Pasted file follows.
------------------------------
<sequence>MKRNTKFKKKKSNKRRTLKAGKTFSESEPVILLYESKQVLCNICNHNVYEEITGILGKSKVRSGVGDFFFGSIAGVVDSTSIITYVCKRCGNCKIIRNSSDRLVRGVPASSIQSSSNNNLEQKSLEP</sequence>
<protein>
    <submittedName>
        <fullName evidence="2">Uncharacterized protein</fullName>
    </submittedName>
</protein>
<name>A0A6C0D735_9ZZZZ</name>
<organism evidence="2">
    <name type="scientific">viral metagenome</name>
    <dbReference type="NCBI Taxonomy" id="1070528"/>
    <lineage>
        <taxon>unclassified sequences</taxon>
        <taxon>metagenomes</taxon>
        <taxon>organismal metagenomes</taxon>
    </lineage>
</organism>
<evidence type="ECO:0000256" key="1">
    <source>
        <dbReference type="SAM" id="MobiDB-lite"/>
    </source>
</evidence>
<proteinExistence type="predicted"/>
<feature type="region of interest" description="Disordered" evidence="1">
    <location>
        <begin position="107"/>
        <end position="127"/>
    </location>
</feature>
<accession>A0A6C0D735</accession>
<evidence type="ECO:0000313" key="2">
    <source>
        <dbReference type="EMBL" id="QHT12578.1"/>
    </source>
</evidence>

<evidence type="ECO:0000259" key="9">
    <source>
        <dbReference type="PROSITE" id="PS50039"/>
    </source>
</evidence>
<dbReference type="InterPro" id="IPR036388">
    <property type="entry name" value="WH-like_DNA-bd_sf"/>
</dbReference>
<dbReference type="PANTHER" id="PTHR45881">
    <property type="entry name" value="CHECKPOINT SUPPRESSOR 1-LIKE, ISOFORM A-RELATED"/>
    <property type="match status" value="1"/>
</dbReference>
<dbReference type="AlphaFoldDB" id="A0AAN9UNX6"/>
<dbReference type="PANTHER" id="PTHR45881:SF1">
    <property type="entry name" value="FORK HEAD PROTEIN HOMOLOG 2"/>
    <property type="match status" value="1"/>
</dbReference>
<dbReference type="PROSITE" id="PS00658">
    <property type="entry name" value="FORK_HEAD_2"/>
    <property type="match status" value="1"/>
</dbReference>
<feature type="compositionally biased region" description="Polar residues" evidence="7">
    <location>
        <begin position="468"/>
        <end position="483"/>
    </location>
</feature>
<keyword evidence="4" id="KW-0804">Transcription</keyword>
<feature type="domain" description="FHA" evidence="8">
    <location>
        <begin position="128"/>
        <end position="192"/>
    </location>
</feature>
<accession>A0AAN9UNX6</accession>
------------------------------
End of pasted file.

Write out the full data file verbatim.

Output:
<sequence>MKRNTKFKKKKSNKRRTLKAGKTFSESEPVILLYESKQVLCNICNHNVYEEITGILGKSKVRSGVGDFFFGSIAGVVDSTSIITYVCKRCGNCKIIRNSSDRLVRGVPASSIQSSSNNNLEQKSLEP</sequence>
<protein>
    <submittedName>
        <fullName evidence="2">Uncharacterized protein</fullName>
    </submittedName>
</protein>
<name>A0A6C0D735_9ZZZZ</name>
<organism evidence="2">
    <name type="scientific">viral metagenome</name>
    <dbReference type="NCBI Taxonomy" id="1070528"/>
    <lineage>
        <taxon>unclassified sequences</taxon>
        <taxon>metagenomes</taxon>
        <taxon>organismal metagenomes</taxon>
    </lineage>
</organism>
<evidence type="ECO:0000256" key="1">
    <source>
        <dbReference type="SAM" id="MobiDB-lite"/>
    </source>
</evidence>
<proteinExistence type="predicted"/>
<feature type="region of interest" description="Disordered" evidence="1">
    <location>
        <begin position="107"/>
        <end position="127"/>
    </location>
</feature>
<accession>A0A6C0D735</accession>
<evidence type="ECO:0000313" key="2">
    <source>
        <dbReference type="EMBL" id="QHT12578.1"/>
    </source>
</evidence>

<evidence type="ECO:0000259" key="9">
    <source>
        <dbReference type="PROSITE" id="PS50039"/>
    </source>
</evidence>
<dbReference type="InterPro" id="IPR036388">
    <property type="entry name" value="WH-like_DNA-bd_sf"/>
</dbReference>
<dbReference type="PANTHER" id="PTHR45881">
    <property type="entry name" value="CHECKPOINT SUPPRESSOR 1-LIKE, ISOFORM A-RELATED"/>
    <property type="match status" value="1"/>
</dbReference>
<dbReference type="AlphaFoldDB" id="A0AAN9UNX6"/>
<dbReference type="PANTHER" id="PTHR45881:SF1">
    <property type="entry name" value="FORK HEAD PROTEIN HOMOLOG 2"/>
    <property type="match status" value="1"/>
</dbReference>
<dbReference type="PROSITE" id="PS00658">
    <property type="entry name" value="FORK_HEAD_2"/>
    <property type="match status" value="1"/>
</dbReference>
<feature type="compositionally biased region" description="Polar residues" evidence="7">
    <location>
        <begin position="468"/>
        <end position="483"/>
    </location>
</feature>
<keyword evidence="4" id="KW-0804">Transcription</keyword>
<feature type="domain" description="FHA" evidence="8">
    <location>
        <begin position="128"/>
        <end position="192"/>
    </location>
</feature>
<accession>A0AAN9UNX6</accession>